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p3 U i hi N 3 ILL y
THE BLESSINGS OF GOVERNMENT, LIKE THE DEWS OF HEAVEN, SHOULD BE DISTRIBUTED ALIKE, UPON THE HIGH AND THE LOW, THE RICH AND THE POOR.
EBENSBURG, PA. WEDNESDAY, MARCH 1, 1865.
VOL. J2-NO. 7
17 i? I IS
1 f I A i
' ' S H Jrl -F- i5
4 4ii W
is published everv Wenncsaay
Morning, at Two Pot.i.aks per annum,
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t" UN TV t'lVK Cknts. if not paid Wlthm
.i mouth ; nJ Two Dollaus anp Fir
rv Ckn'T! if not paid until the termination
f ti e veal".
Xo huleription 1 1 be received for a
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Vqer until all arrearages are paid, ex
-(tt at tli "ption of the editor. Ai.y ikt
,u Vul-cribin? f t six months vvil be char-
",e,J (INK fOLLAil TWKNTV 1;IVE C'KNTi,
t the, money is paid in advance.
One iu serf n. Tico do. Three do
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1 :i months, (i do. 12 do
ri lines or less. $1 CO 00 $5 00
iaquarc.-U2Iitie12 50 4 50 9 00
ognuarei. 24 lines 1 00 7 00 12 X0
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A T 10 KN K Y-A T-L A W
.b'l,it'w n. (';m:brirv G.. Pa.
(i;Tu't in iIk1 lvfhaii?e building, on the
C ruer f Clinton mhI Iooust streets up
t.4;! Will iiUiiiij to all busi:iss connect
! with his -roffsion.
Pfi-. 9. l'i.i.-if.
Itarnri? at .?falu, tfbfnsbura,
Caiiibria County Penna.
;Uic- ( uIUitde row,
YKL'S. L. n.'iSiilNU,
.l .l.nstoH ii, Cambria 0unty, l'a.
oi Main street, second floor over
:h !!ai.k. ix 2
t. T. C. !. fliirr,
PHYSICIAN AND SUIIC, FION.
Tf.i.'.iTS his j rof-.-s.-ioiial s-ervhe to
E H E N S Ii U ll G ,
td sr-" i.;r,,'!: vi- ir.i'v.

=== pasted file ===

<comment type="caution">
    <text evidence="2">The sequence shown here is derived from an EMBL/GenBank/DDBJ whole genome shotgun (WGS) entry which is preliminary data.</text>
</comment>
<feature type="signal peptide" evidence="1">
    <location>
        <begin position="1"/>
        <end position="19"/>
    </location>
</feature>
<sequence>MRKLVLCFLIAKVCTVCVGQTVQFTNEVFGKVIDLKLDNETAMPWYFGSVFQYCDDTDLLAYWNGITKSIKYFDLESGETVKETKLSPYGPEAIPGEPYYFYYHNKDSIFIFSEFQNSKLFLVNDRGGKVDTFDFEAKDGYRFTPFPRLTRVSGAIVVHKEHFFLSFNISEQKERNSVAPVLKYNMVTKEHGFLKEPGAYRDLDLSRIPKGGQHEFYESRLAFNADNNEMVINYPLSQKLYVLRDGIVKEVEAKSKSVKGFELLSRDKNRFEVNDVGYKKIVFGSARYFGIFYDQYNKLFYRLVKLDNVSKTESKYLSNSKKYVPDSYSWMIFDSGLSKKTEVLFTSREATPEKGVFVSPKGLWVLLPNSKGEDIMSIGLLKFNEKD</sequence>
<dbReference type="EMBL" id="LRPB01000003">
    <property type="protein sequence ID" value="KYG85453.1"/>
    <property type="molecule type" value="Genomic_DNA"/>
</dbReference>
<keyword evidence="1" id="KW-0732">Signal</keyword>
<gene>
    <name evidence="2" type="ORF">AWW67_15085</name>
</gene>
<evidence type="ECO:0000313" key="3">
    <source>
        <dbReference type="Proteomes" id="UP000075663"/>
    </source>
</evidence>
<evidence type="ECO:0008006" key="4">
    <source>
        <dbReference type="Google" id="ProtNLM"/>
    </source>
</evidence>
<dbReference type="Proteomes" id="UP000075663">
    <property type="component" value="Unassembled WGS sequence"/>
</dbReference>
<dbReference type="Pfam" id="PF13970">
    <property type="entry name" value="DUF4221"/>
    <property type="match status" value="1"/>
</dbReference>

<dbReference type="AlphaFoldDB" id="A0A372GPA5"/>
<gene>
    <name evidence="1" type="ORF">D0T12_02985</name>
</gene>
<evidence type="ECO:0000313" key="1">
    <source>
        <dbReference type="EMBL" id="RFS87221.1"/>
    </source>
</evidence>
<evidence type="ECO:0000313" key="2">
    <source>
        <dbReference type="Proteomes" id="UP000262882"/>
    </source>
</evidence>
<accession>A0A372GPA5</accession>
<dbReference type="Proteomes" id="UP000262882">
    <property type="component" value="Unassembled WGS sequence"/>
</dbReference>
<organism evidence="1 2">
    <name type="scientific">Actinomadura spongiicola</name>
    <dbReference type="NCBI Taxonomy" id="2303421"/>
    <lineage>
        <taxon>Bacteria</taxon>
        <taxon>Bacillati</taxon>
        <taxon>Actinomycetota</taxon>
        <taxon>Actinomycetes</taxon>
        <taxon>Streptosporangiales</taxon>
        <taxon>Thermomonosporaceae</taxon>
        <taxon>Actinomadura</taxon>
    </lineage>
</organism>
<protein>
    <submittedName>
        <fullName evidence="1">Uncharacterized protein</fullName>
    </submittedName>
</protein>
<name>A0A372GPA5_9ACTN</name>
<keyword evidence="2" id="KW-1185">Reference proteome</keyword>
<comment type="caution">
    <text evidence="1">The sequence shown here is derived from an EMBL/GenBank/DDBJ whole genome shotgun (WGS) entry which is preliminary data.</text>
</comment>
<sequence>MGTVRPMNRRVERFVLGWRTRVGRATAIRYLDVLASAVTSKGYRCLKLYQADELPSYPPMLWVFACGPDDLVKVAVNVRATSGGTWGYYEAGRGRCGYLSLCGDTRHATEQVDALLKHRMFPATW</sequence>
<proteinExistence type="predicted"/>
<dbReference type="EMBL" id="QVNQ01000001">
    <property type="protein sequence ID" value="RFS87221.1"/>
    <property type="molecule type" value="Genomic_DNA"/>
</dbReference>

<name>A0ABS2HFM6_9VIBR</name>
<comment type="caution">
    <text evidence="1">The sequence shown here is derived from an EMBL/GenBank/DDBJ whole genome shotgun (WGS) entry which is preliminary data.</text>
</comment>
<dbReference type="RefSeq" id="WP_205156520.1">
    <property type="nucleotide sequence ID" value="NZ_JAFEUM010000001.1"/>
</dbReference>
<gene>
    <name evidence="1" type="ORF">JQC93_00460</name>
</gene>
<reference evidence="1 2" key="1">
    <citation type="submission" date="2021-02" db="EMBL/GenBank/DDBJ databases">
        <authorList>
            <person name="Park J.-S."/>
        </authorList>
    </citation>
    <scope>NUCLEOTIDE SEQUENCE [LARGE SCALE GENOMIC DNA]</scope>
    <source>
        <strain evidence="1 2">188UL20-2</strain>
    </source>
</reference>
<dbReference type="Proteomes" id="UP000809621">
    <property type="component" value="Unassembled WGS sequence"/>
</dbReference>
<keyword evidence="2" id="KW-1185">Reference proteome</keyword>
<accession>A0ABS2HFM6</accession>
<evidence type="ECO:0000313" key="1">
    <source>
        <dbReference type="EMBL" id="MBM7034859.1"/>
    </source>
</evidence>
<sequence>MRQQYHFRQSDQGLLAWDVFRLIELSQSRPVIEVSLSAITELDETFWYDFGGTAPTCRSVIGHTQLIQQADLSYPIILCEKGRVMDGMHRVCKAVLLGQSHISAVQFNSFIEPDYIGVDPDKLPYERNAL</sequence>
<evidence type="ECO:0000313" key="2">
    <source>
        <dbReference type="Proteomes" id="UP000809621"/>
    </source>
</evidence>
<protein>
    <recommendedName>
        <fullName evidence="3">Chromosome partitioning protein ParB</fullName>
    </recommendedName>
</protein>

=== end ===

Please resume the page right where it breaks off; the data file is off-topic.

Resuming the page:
cfu' i; in culoxadk now.
June l".', 1 m; 5-:f
T r i: N !: Y A t l a w .
I'i.K-.M'.i i.,.. r..,
l KI lCi: UN MAIN STUKKT, Til l.'EK
'US I A -T ok TiiK I.Oii AN Hol SE
btrr:,i.tT iU, 1 Si,.'; -!y.
K. L. .I'liiNsToN. ill-:. i. W. t ATM AS.
JOKIfSTOW U OATBIAN.
jATTOrtNEYS AT LAW.
r,l"r"l T. l;r.MnVI.U To I.l.OYD sT.,
r.- !.,,r Wi.st of K. .I..bi--t. n's Kds-il-nee.
I !). 4. - .
8 ii cir. C.imbria
iiii l: his d
i n iain i eel a, :
) s. noon;
A TT'Oi s. j. v AT I.AV.'.
U r.Ns',ri:- ;.c.Mi:i;lA c .. 1'A.
or i. i i , I ii..- r,.s e.
;. 1 -if.
r :.. ;
ATTOKNKY AT LAW,
Cui4Lri'i Count Pa.
'dTi'-:-: ix (oi.uxade i;ow.
kcr. !, :;, 1 s;4.
ATTOr.N KY-AT-LA W.
Eoensburg. C nutria Co. Ii.
j 'uline on Main street, three d-nrs East
Jui'.au. ix 2
A Siiokv aki a.
Ym. 11. Se hi kk. i
! SIIOF.MAKKP. Ar SKCULEU,
ATIORXEY'S AT LAW,
, E BENS U U U G .
j Camuria Coi ntv.
i '.fficc heretofore occupied bv F. A. Shoe
) ker. Dec. 7, 18G4 If
W. 1110 KM VS.
U. F. IIOI.I.
p. W. HICKMAM Sl CO.,
Wholesale Dealers in
f'kr.iGN AND DOMESTIC SECARS.
t SNUFFS. &c
E. COR. THIRD & MARKET STREET,
' Augiut 13, 18Ga.-ly.
?MA STRKUT. JOIINSTO N 'A
1 LEWIS LUCKIIART, begs leave to an
f -urn that he has always a large an J varied
S'lrtmi-n of all the various articles peculiar
r "i business. Repairs promrtlv and
I prtfuliy atteuded to.
" -rrn-wn Apr.l, 17 tr.
SlttKiilur Old Sonnet.
The longer life, the more offence,
The moie olleace, the greater paia;
Tlie greater pain, the less defence ;
Tl;e !es defence, the lesser jaiu
The lets ot gain long ill doth try,
When fore, come, death, and let me die !
The shorter life, lest count I find ;
The less account, the sooner made;
The count soon ma le the merrier mind ;
The merrier mind doth thought invade,
Short life, in truth, this thing doth try.
Wherefore, come, death, and let me die!
Come gentle death, the ebb of care,
The ebb of care, the ll od of life:
The li,od of life, the j ful lace ;
The jo ful face, the end of strife
The end of s.Lrlf, that tiling jvish I,
Wherefore, come, death, aud let me die!
Facts about IVater.
From All the Year II .und.J
Water is paradoxical and contradictory
in its outward and apparent qualities. It
gives way, when permitted to do so, with
marvellous faeililv. The lihtest anil
! lightest sub.-tance dropped upon it is ad
i milted to its embrace, in strict accordance
! and in proportion to its deserts and den
) sitj-. So small a substance as a grain of
' sand ir- allowed to find its natural place at
I the lx'ttoin. A hydrostatic or water-bed